The Pew Research Center has a report on the public's view of science, which includes comparisons between the public's and scientists' views on various issues such as politics, religion, climate change, and evolution. It's fascinating reading, and it's interesting to me that when asked which groups contribute "a lot" to society's well-being, scientists are rated above doctors, engineers, and clergy, below only teachers and members of the military.
Examining my own beliefs, I find myself, in cases where opinion differs significantly between the public and scientists, agreeing with the scientists in every single case but one: nonhuman animal experimentation. While only 52% of the public supports the use of animals in scientific research, a whopping 93% of scientists support this use. Why?
I've got a few ideas.
First, some proportion of scientists are obviously the ones doing the research, so it would be rather unlikely they oppose it. But even among those who aren't, I've noticed a certain camaraderie among scientists, and a general sense that each discipline tends to trust the other disciplines to know what they're doing. So while not every scientist experiments on animals by a long shot, they assume that those biologists and others who do are doing so for a good reason.
Second, and this is pure guesswork, I would imagine scientists tend towards a vague utilitarianism as a moral philosophy to a greater extent than the general public. This makes sense, as utilitarianism is a very logical and attractive stance on the surface. Scientists tend to avoid the religion-based morality that a large portion of the public follows. In seeking to maximize the aggregate good, utilitarianism removes hard rules that might seem arbitrary or even based in religious-thinking. If scientists are convinced of the import of animal research, then it makes a certain utilitarian sense to sacrifice these animals for the greater good.
Ironically, it is science that leads me to oppose the use of animals in scientific research. Science has consistently demonstrated the capacity of many animals to suffer. That animals are similar to us is in fact the essential basis of most biomedical research. The only question is: can causing suffering be justified?
Without applying my own moral reasoning to the question, I want to point out that there is good reason to reject the use of animals in research following from two simple axioms that I would think most people share:
We ought not to cause preventable suffering.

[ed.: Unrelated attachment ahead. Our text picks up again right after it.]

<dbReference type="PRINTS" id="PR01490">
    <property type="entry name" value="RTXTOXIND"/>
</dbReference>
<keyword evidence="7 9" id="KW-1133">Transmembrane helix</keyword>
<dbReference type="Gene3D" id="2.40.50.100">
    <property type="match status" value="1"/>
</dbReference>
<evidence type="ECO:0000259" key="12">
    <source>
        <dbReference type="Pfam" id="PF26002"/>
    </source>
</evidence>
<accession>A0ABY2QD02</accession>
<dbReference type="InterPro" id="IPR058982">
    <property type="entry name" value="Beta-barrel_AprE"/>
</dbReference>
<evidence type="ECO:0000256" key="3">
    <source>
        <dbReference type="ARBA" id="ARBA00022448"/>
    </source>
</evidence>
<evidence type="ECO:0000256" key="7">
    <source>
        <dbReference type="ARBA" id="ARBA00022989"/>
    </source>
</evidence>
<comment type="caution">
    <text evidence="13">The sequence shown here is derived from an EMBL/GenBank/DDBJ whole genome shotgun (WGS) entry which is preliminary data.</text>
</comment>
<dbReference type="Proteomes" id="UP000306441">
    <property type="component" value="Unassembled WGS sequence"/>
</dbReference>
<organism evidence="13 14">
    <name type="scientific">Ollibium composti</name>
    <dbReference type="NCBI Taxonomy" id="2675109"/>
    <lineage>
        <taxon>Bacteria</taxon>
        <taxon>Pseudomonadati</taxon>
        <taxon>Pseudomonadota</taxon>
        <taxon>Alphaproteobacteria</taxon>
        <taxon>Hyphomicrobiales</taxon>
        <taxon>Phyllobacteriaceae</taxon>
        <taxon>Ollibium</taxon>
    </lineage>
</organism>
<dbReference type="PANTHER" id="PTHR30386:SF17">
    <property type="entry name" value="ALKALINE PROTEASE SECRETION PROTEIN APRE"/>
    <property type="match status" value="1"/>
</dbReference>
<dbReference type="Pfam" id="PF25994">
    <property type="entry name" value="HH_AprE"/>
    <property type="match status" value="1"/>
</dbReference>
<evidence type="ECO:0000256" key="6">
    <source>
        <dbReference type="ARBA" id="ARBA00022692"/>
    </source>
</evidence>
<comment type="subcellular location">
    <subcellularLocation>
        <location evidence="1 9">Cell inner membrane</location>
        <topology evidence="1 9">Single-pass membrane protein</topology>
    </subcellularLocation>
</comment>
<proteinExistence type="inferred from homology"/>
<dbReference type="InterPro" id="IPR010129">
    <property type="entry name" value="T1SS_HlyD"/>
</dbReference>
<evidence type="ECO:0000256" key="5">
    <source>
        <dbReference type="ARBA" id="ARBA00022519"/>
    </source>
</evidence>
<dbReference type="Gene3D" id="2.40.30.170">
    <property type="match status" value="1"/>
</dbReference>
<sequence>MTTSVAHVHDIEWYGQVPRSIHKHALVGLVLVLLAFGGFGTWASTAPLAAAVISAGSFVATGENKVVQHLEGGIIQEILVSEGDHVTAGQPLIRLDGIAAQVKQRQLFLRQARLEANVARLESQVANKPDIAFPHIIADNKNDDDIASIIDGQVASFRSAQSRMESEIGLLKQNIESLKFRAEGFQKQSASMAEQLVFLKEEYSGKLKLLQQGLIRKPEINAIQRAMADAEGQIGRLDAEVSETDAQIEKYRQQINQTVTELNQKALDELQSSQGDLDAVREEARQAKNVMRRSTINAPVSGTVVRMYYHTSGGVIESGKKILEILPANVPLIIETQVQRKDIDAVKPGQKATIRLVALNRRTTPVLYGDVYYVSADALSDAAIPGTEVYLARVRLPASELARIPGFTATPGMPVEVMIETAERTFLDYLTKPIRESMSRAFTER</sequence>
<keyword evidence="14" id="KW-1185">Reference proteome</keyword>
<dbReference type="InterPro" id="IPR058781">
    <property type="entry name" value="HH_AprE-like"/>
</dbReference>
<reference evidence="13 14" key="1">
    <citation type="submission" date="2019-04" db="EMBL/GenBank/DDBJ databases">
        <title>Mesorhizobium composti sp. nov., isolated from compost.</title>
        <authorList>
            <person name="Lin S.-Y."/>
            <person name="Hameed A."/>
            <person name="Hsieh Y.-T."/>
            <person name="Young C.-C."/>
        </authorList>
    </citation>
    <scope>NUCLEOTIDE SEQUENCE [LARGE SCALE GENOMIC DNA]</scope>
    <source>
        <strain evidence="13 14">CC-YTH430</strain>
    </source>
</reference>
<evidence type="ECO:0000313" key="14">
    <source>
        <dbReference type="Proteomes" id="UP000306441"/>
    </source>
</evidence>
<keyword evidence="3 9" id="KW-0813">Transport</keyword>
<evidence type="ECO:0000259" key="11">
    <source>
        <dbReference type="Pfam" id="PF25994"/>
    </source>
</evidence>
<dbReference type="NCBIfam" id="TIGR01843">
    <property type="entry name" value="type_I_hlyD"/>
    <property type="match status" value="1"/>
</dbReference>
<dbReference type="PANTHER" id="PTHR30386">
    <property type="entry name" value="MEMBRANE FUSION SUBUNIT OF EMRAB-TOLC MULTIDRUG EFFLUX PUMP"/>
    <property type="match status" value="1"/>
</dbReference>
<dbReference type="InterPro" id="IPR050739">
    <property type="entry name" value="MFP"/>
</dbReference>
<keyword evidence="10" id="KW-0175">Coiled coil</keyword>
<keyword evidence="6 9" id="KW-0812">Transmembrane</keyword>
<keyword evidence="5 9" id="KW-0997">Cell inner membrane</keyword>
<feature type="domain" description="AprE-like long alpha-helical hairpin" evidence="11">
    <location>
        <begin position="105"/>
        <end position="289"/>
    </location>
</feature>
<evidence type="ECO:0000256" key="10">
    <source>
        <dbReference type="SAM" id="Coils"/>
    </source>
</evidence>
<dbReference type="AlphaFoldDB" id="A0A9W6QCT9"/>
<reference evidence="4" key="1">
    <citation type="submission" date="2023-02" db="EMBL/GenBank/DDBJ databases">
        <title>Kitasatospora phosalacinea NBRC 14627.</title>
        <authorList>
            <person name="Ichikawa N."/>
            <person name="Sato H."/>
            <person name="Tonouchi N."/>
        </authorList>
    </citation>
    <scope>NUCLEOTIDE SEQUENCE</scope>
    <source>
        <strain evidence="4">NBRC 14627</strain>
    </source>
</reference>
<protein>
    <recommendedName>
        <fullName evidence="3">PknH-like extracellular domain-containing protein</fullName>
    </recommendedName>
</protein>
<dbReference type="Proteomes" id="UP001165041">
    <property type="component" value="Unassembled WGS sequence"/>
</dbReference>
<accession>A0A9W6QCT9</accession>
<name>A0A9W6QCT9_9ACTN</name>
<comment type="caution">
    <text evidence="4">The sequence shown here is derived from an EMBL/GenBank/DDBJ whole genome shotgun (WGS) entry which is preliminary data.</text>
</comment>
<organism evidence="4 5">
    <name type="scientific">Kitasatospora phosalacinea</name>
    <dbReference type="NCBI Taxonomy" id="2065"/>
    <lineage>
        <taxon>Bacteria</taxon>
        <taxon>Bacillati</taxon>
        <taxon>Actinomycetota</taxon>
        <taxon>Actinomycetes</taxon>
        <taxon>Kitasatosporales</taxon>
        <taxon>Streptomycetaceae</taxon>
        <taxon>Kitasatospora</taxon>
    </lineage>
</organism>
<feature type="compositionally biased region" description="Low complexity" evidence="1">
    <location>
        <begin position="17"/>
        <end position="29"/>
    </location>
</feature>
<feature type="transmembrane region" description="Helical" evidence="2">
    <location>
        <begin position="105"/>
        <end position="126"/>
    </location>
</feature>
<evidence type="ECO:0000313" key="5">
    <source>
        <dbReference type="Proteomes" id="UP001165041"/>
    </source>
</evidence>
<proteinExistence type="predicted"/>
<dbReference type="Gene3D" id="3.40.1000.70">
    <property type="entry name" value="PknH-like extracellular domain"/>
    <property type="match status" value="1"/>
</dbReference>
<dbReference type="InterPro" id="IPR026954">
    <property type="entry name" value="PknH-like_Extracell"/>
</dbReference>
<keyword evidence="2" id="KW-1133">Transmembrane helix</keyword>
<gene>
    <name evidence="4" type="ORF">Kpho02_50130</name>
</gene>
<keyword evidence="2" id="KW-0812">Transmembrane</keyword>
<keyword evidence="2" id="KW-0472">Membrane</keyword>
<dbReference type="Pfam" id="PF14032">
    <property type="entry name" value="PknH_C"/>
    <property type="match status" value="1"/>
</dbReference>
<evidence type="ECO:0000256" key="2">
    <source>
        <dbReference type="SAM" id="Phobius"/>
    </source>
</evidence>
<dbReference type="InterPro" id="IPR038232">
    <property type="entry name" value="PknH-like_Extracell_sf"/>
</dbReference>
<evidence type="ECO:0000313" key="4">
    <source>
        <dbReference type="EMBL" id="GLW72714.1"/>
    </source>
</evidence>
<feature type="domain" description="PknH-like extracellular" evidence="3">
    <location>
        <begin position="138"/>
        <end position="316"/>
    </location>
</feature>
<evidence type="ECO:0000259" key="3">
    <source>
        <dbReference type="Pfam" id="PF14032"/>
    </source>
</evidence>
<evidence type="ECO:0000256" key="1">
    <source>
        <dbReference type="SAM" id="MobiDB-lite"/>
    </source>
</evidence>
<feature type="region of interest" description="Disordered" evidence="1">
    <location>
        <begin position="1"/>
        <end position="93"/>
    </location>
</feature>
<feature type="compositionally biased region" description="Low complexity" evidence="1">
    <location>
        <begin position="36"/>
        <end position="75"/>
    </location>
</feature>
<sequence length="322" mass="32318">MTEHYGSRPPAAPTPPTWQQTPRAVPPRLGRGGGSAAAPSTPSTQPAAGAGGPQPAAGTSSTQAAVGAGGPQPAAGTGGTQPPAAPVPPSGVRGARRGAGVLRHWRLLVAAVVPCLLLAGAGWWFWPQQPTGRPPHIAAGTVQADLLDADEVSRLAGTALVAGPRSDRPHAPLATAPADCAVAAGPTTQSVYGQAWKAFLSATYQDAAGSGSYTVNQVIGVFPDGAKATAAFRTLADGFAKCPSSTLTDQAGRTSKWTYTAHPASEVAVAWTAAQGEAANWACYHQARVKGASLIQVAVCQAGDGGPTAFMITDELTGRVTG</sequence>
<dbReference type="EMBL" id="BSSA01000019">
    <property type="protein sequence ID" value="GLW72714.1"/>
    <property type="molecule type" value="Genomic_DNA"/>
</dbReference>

We ought to treat like cases alike.
Animal researchers claim that animal experimentation is necessary because it allows important, often lifesaving medical progress. I am not the sort of animal rightist who is going to deny that animal research achieves these goals. Scientists know better than I do the implications and results of their research. But I will deny that this fact alone makes the research justifiable.
Suppose that, for some reason, animals were unavailable for research. Would any animal researcher then support using orphaned, severely mentally-disabled children for necessary medical research? I am not trying to be ridiculous here, my example is very specific — the children are orphaned, so there is nobody else affected by any decision; they are mentally-disabled and so will not ever be autonomous and capable of consent in the sense that adult humans are. Given that humans are animals, these children are similar to animals used in research in every way that could be morally significant.
I think using these children in research would still be wrong, because they are still due respectful treatment which, at the very least, entails not causing them suffering and not killing them. I am certain that most scientists would agree that we should not use these children, no matter how necessary the research in question. So how do they justify using animals? If we treat like cases alike, and there is no morally significant sense in which these children and animals are not alike, then we must treat them equally.
The only difference between animals and humans of comparable mental development is species membership. And drawing moral lines based on a classification scheme, rather than on the actual characteristics of the things being compared, is arbitrary and irrational. Parsimony suggests that if two animals are similar in mental capacity and ability to suffer, we ought to treat them similarly, and the fact that one is a member of Homo sapiens is irrelevant. The good that might come from harming any of these animals cannot be used to justify their suffering.